Abstract : Nicotine directly regulates striatal dopamine (DA) neurotransmission via presynaptic nicotinic acetylcholine receptors (nAChRs) that are alpha6beta2 and/or alpha4beta2 subunit-containing, depending on region. Chronic nicotine exposure in smokers upregulates striatal nAChR density, with some reports suggesting differential impact on alpha6- or alpha4-containing nAChRs. Here, we explored whether chronic nicotine exposure modifies striatal DA transmission, whether the effects of acute nicotine on DA release probability persist and whether there are modifications to the regulation of DA release by alpha6-subunit-containing (*) relative to non-alpha6* nAChRs in nucleus accumbens (NAc) and in caudate-putamen (CPu). We detected electrically evoked DA release at carbon-fiber microelectrodes in striatal slices from mice exposed for 4-8 weeks to nicotine (200 mug/mL in saccharin-sweetened drinking water) or a control saccharin solution. Chronic nicotine exposure subtly reduced striatal DA release evoked by single electrical pulses, and in NAc enhanced the range of DA release evoked by different frequencies. Effects of acute nicotine (500 nm) on DA release probability and its sensitivity to activity were apparent. However, in NAc there was downregulation of the functional dominance of alpha6-nAChRs (alpha6alpha4beta2beta3), and an emergence in function of non-alpha6* nAChRs. In CPu, there was no change in the control of DA release by its alpha6 nAChRs (alpha6beta2beta3) relative to non-alpha6. These data suggest that chronic nicotine subtly modifies the regulation of DA transmission, which, in NAc, is through downregulation of function of a susceptible population of alpha6alpha4beta2beta3 nAChRs. This imbalance in function of alpha6:non-alpha6 nAChRs might contribute to DA dysregulation in nicotine addiction.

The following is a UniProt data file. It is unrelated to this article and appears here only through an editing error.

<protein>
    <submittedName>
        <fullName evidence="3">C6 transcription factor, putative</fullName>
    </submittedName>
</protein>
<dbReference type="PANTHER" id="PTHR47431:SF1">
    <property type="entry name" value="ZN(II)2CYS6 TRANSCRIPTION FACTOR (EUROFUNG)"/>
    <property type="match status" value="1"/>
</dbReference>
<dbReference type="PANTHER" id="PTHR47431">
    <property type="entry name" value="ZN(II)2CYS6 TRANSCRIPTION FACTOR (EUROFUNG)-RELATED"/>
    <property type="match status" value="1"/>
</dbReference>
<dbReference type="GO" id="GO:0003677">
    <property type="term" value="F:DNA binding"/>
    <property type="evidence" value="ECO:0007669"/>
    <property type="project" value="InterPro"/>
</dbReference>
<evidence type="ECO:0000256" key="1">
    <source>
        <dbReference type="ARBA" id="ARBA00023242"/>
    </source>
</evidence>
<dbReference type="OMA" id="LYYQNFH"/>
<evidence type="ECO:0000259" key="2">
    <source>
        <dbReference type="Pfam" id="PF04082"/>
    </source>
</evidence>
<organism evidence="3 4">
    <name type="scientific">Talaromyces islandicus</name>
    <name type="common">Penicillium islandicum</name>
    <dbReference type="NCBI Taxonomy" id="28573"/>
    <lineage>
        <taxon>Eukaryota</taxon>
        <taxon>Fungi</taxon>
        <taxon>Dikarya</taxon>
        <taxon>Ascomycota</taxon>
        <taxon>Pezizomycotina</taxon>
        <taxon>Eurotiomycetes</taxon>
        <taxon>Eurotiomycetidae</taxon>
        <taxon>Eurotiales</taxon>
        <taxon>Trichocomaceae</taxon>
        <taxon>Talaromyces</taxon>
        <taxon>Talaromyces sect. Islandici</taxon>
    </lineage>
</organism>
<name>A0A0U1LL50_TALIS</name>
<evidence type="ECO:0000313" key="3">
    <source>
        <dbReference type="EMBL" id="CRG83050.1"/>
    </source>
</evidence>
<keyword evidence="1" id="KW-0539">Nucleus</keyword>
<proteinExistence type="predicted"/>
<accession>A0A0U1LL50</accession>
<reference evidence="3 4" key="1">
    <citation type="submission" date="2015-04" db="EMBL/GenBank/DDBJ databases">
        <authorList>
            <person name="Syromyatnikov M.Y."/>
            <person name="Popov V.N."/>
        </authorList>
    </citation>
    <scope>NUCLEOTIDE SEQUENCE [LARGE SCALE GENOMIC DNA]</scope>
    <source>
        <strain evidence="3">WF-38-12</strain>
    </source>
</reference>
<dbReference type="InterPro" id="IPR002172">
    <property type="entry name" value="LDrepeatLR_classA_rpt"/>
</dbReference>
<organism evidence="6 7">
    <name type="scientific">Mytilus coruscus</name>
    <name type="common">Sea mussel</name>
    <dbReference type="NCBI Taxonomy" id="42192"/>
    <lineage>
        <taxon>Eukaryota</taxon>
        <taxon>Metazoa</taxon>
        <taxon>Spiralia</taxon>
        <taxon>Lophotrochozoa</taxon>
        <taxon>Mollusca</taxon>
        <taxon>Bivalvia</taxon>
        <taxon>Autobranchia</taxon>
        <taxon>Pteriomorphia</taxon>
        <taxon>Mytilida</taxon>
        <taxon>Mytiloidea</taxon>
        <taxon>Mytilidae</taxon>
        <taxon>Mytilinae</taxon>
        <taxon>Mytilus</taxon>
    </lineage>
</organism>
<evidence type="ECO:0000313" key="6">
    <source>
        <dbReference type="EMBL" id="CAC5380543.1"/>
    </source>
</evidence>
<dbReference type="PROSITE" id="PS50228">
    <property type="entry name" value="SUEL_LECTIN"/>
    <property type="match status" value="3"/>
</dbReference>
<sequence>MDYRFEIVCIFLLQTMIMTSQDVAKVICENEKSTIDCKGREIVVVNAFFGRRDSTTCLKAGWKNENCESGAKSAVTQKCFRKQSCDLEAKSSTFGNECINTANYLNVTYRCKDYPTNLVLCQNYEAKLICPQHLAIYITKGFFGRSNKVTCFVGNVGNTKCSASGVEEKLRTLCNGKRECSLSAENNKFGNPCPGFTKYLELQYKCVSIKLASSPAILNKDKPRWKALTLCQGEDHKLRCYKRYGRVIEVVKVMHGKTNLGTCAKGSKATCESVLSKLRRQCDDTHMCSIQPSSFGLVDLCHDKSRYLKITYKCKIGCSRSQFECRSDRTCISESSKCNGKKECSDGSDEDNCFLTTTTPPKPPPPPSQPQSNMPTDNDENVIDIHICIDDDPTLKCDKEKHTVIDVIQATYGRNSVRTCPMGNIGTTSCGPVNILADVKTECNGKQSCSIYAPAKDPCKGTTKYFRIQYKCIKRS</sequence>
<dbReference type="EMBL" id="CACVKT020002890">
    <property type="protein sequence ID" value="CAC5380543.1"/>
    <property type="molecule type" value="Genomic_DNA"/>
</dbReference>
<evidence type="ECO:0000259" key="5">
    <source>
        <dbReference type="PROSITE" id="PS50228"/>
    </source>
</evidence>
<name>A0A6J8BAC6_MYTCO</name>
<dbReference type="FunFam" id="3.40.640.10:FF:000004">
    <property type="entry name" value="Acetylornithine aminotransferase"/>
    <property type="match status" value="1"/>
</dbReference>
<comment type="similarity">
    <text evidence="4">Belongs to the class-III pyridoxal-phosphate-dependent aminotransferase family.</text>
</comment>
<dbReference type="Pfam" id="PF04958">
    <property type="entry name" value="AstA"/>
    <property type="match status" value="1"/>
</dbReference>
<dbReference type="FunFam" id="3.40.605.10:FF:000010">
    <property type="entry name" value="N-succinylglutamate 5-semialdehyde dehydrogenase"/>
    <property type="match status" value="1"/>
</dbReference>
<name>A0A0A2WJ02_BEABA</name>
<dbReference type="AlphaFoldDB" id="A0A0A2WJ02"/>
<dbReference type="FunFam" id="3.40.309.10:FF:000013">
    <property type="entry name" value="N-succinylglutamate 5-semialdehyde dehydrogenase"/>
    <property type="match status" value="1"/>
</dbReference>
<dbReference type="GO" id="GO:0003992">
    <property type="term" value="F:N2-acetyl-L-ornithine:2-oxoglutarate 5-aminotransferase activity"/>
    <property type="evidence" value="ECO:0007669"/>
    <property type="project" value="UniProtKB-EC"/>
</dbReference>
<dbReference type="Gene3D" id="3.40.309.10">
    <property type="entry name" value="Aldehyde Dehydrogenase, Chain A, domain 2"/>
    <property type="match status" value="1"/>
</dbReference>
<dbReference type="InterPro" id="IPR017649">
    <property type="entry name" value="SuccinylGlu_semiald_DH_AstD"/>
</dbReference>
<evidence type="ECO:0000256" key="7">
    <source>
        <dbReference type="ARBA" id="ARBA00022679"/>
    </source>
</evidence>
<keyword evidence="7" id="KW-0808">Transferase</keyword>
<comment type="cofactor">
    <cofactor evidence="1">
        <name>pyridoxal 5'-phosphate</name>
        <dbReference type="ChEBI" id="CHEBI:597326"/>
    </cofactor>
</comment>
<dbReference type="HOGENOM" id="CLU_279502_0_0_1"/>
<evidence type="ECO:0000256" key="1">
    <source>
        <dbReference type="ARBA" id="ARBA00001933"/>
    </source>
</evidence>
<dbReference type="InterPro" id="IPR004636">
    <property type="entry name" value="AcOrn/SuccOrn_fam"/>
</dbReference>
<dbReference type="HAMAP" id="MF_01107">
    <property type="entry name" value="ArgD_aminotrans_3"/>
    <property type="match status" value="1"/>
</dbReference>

ESTHER : Exley_2013_Eur.J.Neurosci_38_3036
PubMedSearch : Exley_2013_Eur.J.Neurosci_38_3036
PubMedID: 23841846

Title : Long-term nicotine treatment down-regulates alpha6beta2* nicotinic receptor expression and function in nucleus accumbens - Perez_2013_J.Neurochem_127_762
Author(s) : Perez XA , McIntosh JM , Quik M
Ref : Journal of Neurochemistry , 127 :762 , 2013
Abstract : Long-term nicotine exposure induces alterations in dopamine transmission in nucleus accumbens that sustain the reinforcing effects of smoking. One approach to understand the adaptive changes that arise involves measurement of endogenous dopamine release using voltammetry. We therefore treated rats for 2-3 months with nicotine and examined alterations in nAChR subtype expression and electrically evoked dopamine release in rat nucleus accumbens shell, a region key in addiction. Long-term nicotine treatment selectively decreased stimulated alpha6beta2* nAChR-mediated dopamine release compared with vehicle-treated rats. It also reduced alpha6beta2* nAChRs, suggesting the receptor decline may contribute to the functional loss. This decreased response in release after chronic nicotine treatment was still partially sensitive to the agonist nicotine. Studies with an acetylcholinesterase inhibitor demonstrated that the response was also sensitive to increased endogenous acetylcholine. However, unlike the agonists, nAChR antagonists decreased dopamine release only in vehicle- but not nicotine-treated rats. As antagonists function by blocking the action of acetylcholine, their ineffectiveness suggests that reduced acetylcholine levels partly underlie the dampened alpha6beta2* nAChR-mediated function in nicotine-treated rats. As long-term nicotine modifies dopamine release by decreasing alpha6beta2* nAChRs and their function, these data suggest that interventions that target this subtype may be useful for treating nicotine dependence. Long-term nicotine treatment decreases dopamine (DA) transmission in the mesolimbic dopaminergic system. Our data suggest this may involve a decrease in alpha6beta2* nicotinic receptor expression and function. These changes may play a key role in nicotine reward and dependence.
ESTHER : Perez_2013_J.Neurochem_127_762
PubMedSearch : Perez_2013_J.Neurochem_127_762
PubMedID: 23992036

Title : Ventral tegmental area alpha6beta2 nicotinic acetylcholine receptors modulate phasic dopamine release in the nucleus accumbens core - Wickham_2013_Psychopharmacology.(Berl)_229_73
Author(s) : Wickham R , Solecki W , Rathbun L , McIntosh JM , Addy NA
Ref : Psychopharmacology (Berl) , 229 :73 , 2013
Abstract : RATIONALE: Phasic dopamine (DA) signaling underlies reward learning. Cholinergic and glutamatergic inputs into the ventral tegmental area (VTA) are crucial for modulating burst firing activity and subsequent phasic DA release in the nucleus accumbens (NAc), but the specific VTA nicotinic receptor subtypes that regulate phasic DA release have not been identified. OBJECTIVE: The goal was to determine the role of VTA N-methyl-D-aspartate receptors (NMDARs) and specific subtypes of nicotinic acetylcholine receptors (nAChRs) in regulating phasic DA release in the NAc core.